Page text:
New Zealander Tim Molloy crafts strange worlds in his illustrations, comics, and commercial work. Recalling artists like Moebius and Jim Woodring, Molloy’s rich, detailed pieces are packed with surreal imagery. The artist’s tight linework makes his dreamlike narratives into vivid jaunts into the unknown.
Sometimes, massive leeches are simply just that: massive, gross, disconcerting leeches. Melbourne-based artist Beau White crafts oil paintings that may appall or at the very least, unsettle viewers. But he says that his love of “illustrating absurd, grotesque and distastefully humorous images” goes way back to his primary school days. But in general, there aren’t lofty statements to be made in these works.
Adrian Cox’s oil paintings capture scenes with his fictional Border Creatures, dwellers of the so-called “Borderlands” and hybrid creatures that blend the flora, fauna, and minerals of their environment. In two new shows, one at 111 Minna Gallery in San Francisco and the other at Australia’s beinArt Gallery, Cox tells new narratives within this context. Both shows run through most of June. You may remember Cox from this 2015 HiFructose.com piece on the artist.
Casey Weldon crafts surreal, sometimes absurd paintings that play with the everyday and the otherworldly alike. The artist, based in Washington, D.C., is featured in a new show at Thinkspace Gallery in Los Angeles. “Sentimental Deprivation” continues the thread of that duality in the artist’s work. The show starts June 3 and runs through June 24.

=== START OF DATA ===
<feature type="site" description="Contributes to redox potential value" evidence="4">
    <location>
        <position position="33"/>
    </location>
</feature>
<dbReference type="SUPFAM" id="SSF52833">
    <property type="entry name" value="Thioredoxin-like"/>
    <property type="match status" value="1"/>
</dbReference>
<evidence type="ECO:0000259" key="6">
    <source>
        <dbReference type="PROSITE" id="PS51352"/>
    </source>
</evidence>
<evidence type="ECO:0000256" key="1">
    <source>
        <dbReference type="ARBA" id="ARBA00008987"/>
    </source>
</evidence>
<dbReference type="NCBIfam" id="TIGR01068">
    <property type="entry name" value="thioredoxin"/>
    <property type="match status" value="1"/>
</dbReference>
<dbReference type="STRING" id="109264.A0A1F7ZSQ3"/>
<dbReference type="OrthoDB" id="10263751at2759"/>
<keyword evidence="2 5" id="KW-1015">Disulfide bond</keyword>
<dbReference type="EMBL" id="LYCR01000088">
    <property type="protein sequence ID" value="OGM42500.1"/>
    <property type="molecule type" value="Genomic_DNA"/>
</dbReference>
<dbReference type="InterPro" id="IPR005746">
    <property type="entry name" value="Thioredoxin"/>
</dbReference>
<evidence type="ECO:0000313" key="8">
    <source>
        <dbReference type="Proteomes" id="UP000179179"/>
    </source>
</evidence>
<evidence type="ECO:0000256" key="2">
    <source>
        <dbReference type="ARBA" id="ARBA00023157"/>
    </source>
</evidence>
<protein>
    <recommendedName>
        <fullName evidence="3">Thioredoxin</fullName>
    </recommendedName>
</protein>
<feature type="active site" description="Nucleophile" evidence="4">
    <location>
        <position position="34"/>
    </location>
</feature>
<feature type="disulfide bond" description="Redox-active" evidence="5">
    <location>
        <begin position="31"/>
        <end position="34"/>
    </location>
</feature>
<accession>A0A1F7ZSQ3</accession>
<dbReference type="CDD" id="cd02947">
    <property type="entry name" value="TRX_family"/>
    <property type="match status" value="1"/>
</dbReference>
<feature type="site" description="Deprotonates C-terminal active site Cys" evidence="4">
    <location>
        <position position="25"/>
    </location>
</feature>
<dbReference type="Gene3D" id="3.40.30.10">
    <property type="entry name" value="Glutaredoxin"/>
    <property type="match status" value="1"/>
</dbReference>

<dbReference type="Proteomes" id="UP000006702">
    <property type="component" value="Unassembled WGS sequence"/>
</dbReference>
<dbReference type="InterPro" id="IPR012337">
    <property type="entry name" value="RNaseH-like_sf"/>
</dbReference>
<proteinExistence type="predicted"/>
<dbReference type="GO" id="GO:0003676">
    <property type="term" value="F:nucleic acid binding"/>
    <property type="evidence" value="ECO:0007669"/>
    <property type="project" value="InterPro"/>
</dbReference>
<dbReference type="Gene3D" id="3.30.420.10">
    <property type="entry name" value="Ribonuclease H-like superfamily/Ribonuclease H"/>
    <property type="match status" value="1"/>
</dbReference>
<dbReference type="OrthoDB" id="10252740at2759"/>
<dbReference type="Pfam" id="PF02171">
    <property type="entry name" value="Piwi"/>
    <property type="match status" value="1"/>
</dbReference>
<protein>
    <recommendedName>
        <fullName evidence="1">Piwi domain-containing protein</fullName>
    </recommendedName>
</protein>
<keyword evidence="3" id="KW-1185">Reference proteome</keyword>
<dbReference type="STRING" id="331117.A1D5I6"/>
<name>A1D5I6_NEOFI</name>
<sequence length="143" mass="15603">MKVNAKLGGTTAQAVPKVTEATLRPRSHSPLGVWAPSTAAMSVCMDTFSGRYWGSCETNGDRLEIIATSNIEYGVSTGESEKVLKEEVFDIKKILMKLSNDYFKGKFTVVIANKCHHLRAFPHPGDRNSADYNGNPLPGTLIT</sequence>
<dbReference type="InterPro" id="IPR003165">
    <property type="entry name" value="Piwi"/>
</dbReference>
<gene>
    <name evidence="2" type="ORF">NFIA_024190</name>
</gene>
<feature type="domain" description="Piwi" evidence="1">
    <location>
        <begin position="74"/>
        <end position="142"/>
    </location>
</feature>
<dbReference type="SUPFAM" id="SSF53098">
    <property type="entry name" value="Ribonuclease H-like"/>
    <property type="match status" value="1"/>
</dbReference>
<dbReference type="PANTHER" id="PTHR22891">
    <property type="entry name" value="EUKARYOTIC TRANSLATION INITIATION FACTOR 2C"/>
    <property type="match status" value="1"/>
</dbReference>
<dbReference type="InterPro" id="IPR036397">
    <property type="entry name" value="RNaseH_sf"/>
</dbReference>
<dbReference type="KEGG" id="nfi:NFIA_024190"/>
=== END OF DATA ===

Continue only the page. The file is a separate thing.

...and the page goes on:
Steven Chmilar, a Toronto-based artist, creates oil paintings that appear as scenes that are blends of surrealism and Dutch Renaissance influences. In both his paintings and his drawn “ad series,” the artist blends humor and subtle narratives that unfold upon inspection of each corner in a given piece. An upcoming solo show at #Hashtag Gallery, titled “Wrong Century,” collects his latest works. The show opens June 23. Chmilar was last featured on HiFructose.com here.
From bronze to blown glass, stainless steel to gems, the otherworldly sculptural works of Tian He have deep roots in the earth. The artist, based in Beijing, uses childlike imagery with intricate details that tell contained narratives of strange children and fanciful figures. Her pieces were recently featured in the show “Small is Beautiful VII” at Leo Gallery in Shanghai.